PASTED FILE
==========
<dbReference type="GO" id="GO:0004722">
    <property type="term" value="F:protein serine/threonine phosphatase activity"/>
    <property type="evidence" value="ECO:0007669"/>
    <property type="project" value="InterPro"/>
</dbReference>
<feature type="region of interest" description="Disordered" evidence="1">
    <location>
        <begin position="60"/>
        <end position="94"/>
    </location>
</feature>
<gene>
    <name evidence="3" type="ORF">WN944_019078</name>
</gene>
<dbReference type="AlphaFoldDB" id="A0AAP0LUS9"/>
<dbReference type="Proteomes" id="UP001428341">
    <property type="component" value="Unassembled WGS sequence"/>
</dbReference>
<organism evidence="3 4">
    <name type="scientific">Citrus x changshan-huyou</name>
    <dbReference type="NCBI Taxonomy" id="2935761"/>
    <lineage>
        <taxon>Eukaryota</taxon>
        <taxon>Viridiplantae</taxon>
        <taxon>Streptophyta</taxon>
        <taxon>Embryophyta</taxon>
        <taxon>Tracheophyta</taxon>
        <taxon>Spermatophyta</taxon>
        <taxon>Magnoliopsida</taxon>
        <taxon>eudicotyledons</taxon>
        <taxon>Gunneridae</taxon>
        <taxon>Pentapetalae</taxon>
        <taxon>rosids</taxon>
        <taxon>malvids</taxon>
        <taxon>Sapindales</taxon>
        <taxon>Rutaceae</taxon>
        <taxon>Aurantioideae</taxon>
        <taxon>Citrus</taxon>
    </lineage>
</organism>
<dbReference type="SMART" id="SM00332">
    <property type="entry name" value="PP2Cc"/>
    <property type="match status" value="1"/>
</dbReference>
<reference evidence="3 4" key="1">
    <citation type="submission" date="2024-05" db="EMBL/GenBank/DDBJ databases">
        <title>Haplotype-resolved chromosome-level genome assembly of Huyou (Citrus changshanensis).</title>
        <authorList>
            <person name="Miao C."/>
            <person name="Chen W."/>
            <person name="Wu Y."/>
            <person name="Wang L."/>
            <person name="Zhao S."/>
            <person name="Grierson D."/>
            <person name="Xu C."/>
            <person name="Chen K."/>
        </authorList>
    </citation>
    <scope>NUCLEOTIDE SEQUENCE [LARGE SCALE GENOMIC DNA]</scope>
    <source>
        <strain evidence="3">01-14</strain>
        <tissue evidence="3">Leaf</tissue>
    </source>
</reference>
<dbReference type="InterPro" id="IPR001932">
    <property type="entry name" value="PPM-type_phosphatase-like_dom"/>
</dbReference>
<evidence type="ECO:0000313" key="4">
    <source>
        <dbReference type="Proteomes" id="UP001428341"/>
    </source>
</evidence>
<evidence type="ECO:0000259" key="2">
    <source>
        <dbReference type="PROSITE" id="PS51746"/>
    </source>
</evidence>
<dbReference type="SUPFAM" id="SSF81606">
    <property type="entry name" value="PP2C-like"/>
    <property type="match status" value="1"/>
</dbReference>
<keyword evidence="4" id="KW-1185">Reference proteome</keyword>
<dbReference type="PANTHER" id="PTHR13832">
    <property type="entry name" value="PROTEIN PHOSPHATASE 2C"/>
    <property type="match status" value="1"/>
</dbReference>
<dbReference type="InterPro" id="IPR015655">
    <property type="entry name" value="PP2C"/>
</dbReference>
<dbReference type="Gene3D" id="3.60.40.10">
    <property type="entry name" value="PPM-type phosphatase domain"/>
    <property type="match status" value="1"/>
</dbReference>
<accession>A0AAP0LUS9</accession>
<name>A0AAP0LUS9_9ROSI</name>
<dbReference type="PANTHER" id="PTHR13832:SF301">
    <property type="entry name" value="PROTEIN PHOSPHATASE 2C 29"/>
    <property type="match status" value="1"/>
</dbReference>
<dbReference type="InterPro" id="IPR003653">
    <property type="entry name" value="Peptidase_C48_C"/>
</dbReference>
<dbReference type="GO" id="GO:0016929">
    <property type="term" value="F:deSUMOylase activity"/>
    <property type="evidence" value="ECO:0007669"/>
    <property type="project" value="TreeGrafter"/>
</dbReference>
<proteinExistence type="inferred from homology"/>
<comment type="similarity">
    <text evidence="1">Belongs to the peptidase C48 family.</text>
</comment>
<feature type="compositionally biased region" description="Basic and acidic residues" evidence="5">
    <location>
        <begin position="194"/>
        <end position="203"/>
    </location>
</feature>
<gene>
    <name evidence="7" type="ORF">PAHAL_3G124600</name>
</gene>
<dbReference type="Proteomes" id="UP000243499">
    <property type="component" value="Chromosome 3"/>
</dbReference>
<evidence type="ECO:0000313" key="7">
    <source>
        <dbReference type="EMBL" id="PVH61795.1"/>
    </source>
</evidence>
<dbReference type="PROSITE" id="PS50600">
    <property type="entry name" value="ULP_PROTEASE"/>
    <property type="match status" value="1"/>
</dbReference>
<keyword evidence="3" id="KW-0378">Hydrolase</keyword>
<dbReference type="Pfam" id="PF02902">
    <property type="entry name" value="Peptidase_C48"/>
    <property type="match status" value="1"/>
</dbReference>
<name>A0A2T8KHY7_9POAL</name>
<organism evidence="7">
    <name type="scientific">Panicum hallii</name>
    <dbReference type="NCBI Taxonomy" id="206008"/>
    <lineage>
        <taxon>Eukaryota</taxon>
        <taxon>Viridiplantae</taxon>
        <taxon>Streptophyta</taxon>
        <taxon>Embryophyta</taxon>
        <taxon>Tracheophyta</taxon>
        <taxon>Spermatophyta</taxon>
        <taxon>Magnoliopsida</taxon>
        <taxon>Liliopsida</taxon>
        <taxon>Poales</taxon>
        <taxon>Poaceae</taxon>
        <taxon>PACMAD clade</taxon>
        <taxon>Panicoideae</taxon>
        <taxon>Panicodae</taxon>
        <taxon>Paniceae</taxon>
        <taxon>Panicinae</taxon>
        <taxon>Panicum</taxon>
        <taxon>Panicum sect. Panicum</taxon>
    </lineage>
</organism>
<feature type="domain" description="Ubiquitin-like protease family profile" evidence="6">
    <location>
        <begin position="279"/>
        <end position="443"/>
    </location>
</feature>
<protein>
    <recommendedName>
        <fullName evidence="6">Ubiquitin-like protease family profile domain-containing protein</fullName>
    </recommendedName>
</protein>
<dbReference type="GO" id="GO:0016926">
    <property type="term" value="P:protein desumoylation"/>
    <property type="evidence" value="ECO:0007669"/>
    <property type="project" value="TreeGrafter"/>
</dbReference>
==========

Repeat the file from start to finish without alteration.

<dbReference type="GO" id="GO:0004722">
    <property type="term" value="F:protein serine/threonine phosphatase activity"/>
    <property type="evidence" value="ECO:0007669"/>
    <property type="project" value="InterPro"/>
</dbReference>
<feature type="region of interest" description="Disordered" evidence="1">
    <location>
        <begin position="60"/>
        <end position="94"/>
    </location>
</feature>
<gene>
    <name evidence="3" type="ORF">WN944_019078</name>
</gene>
<dbReference type="AlphaFoldDB" id="A0AAP0LUS9"/>
<dbReference type="Proteomes" id="UP001428341">
    <property type="component" value="Unassembled WGS sequence"/>
</dbReference>
<organism evidence="3 4">
    <name type="scientific">Citrus x changshan-huyou</name>
    <dbReference type="NCBI Taxonomy" id="2935761"/>
    <lineage>
        <taxon>Eukaryota</taxon>
        <taxon>Viridiplantae</taxon>
        <taxon>Streptophyta</taxon>
        <taxon>Embryophyta</taxon>
        <taxon>Tracheophyta</taxon>
        <taxon>Spermatophyta</taxon>
        <taxon>Magnoliopsida</taxon>
        <taxon>eudicotyledons</taxon>
        <taxon>Gunneridae</taxon>
        <taxon>Pentapetalae</taxon>
        <taxon>rosids</taxon>
        <taxon>malvids</taxon>
        <taxon>Sapindales</taxon>
        <taxon>Rutaceae</taxon>
        <taxon>Aurantioideae</taxon>
        <taxon>Citrus</taxon>
    </lineage>
</organism>
<dbReference type="SMART" id="SM00332">
    <property type="entry name" value="PP2Cc"/>
    <property type="match status" value="1"/>
</dbReference>
<reference evidence="3 4" key="1">
    <citation type="submission" date="2024-05" db="EMBL/GenBank/DDBJ databases">
        <title>Haplotype-resolved chromosome-level genome assembly of Huyou (Citrus changshanensis).</title>
        <authorList>
            <person name="Miao C."/>
            <person name="Chen W."/>
            <person name="Wu Y."/>
            <person name="Wang L."/>
            <person name="Zhao S."/>
            <person name="Grierson D."/>
            <person name="Xu C."/>
            <person name="Chen K."/>
        </authorList>
    </citation>
    <scope>NUCLEOTIDE SEQUENCE [LARGE SCALE GENOMIC DNA]</scope>
    <source>
        <strain evidence="3">01-14</strain>
        <tissue evidence="3">Leaf</tissue>
    </source>
</reference>
<dbReference type="InterPro" id="IPR001932">
    <property type="entry name" value="PPM-type_phosphatase-like_dom"/>
</dbReference>
<evidence type="ECO:0000313" key="4">
    <source>
        <dbReference type="Proteomes" id="UP001428341"/>
    </source>
</evidence>
<evidence type="ECO:0000259" key="2">
    <source>
        <dbReference type="PROSITE" id="PS51746"/>
    </source>
</evidence>
<dbReference type="SUPFAM" id="SSF81606">
    <property type="entry name" value="PP2C-like"/>
    <property type="match status" value="1"/>
</dbReference>
<keyword evidence="4" id="KW-1185">Reference proteome</keyword>
<dbReference type="PANTHER" id="PTHR13832">
    <property type="entry name" value="PROTEIN PHOSPHATASE 2C"/>
    <property type="match status" value="1"/>
</dbReference>
<dbReference type="InterPro" id="IPR015655">
    <property type="entry name" value="PP2C"/>
</dbReference>
<dbReference type="Gene3D" id="3.60.40.10">
    <property type="entry name" value="PPM-type phosphatase domain"/>
    <property type="match status" value="1"/>
</dbReference>
<accession>A0AAP0LUS9</accession>
<name>A0AAP0LUS9_9ROSI</name>
<dbReference type="PANTHER" id="PTHR13832:SF301">
    <property type="entry name" value="PROTEIN PHOSPHATASE 2C 29"/>
    <property type="match status" value="1"/>
</dbReference>
<dbReference type="InterPro" id="IPR003653">
    <property type="entry name" value="Peptidase_C48_C"/>
</dbReference>
<dbReference type="GO" id="GO:0016929">
    <property type="term" value="F:deSUMOylase activity"/>
    <property type="evidence" value="ECO:0007669"/>
    <property type="project" value="TreeGrafter"/>
</dbReference>
<proteinExistence type="inferred from homology"/>
<comment type="similarity">
    <text evidence="1">Belongs to the peptidase C48 family.</text>
</comment>
<feature type="compositionally biased region" description="Basic and acidic residues" evidence="5">
    <location>
        <begin position="194"/>
        <end position="203"/>
    </location>
</feature>
<gene>
    <name evidence="7" type="ORF">PAHAL_3G124600</name>
</gene>
<dbReference type="Proteomes" id="UP000243499">
    <property type="component" value="Chromosome 3"/>
</dbReference>
<evidence type="ECO:0000313" key="7">
    <source>
        <dbReference type="EMBL" id="PVH61795.1"/>
    </source>
</evidence>
<dbReference type="PROSITE" id="PS50600">
    <property type="entry name" value="ULP_PROTEASE"/>
    <property type="match status" value="1"/>
</dbReference>
<keyword evidence="3" id="KW-0378">Hydrolase</keyword>
<dbReference type="Pfam" id="PF02902">
    <property type="entry name" value="Peptidase_C48"/>
    <property type="match status" value="1"/>
</dbReference>
<name>A0A2T8KHY7_9POAL</name>
<organism evidence="7">
    <name type="scientific">Panicum hallii</name>
    <dbReference type="NCBI Taxonomy" id="206008"/>
    <lineage>
        <taxon>Eukaryota</taxon>
        <taxon>Viridiplantae</taxon>
        <taxon>Streptophyta</taxon>
        <taxon>Embryophyta</taxon>
        <taxon>Tracheophyta</taxon>
        <taxon>Spermatophyta</taxon>
        <taxon>Magnoliopsida</taxon>
        <taxon>Liliopsida</taxon>
        <taxon>Poales</taxon>
        <taxon>Poaceae</taxon>
        <taxon>PACMAD clade</taxon>
        <taxon>Panicoideae</taxon>
        <taxon>Panicodae</taxon>
        <taxon>Paniceae</taxon>
        <taxon>Panicinae</taxon>
        <taxon>Panicum</taxon>
        <taxon>Panicum sect. Panicum</taxon>
    </lineage>
</organism>
<feature type="domain" description="Ubiquitin-like protease family profile" evidence="6">
    <location>
        <begin position="279"/>
        <end position="443"/>
    </location>
</feature>
<protein>
    <recommendedName>
        <fullName evidence="6">Ubiquitin-like protease family profile domain-containing protein</fullName>
    </recommendedName>
</protein>
<dbReference type="GO" id="GO:0016926">
    <property type="term" value="P:protein desumoylation"/>
    <property type="evidence" value="ECO:0007669"/>
    <property type="project" value="TreeGrafter"/>
</dbReference>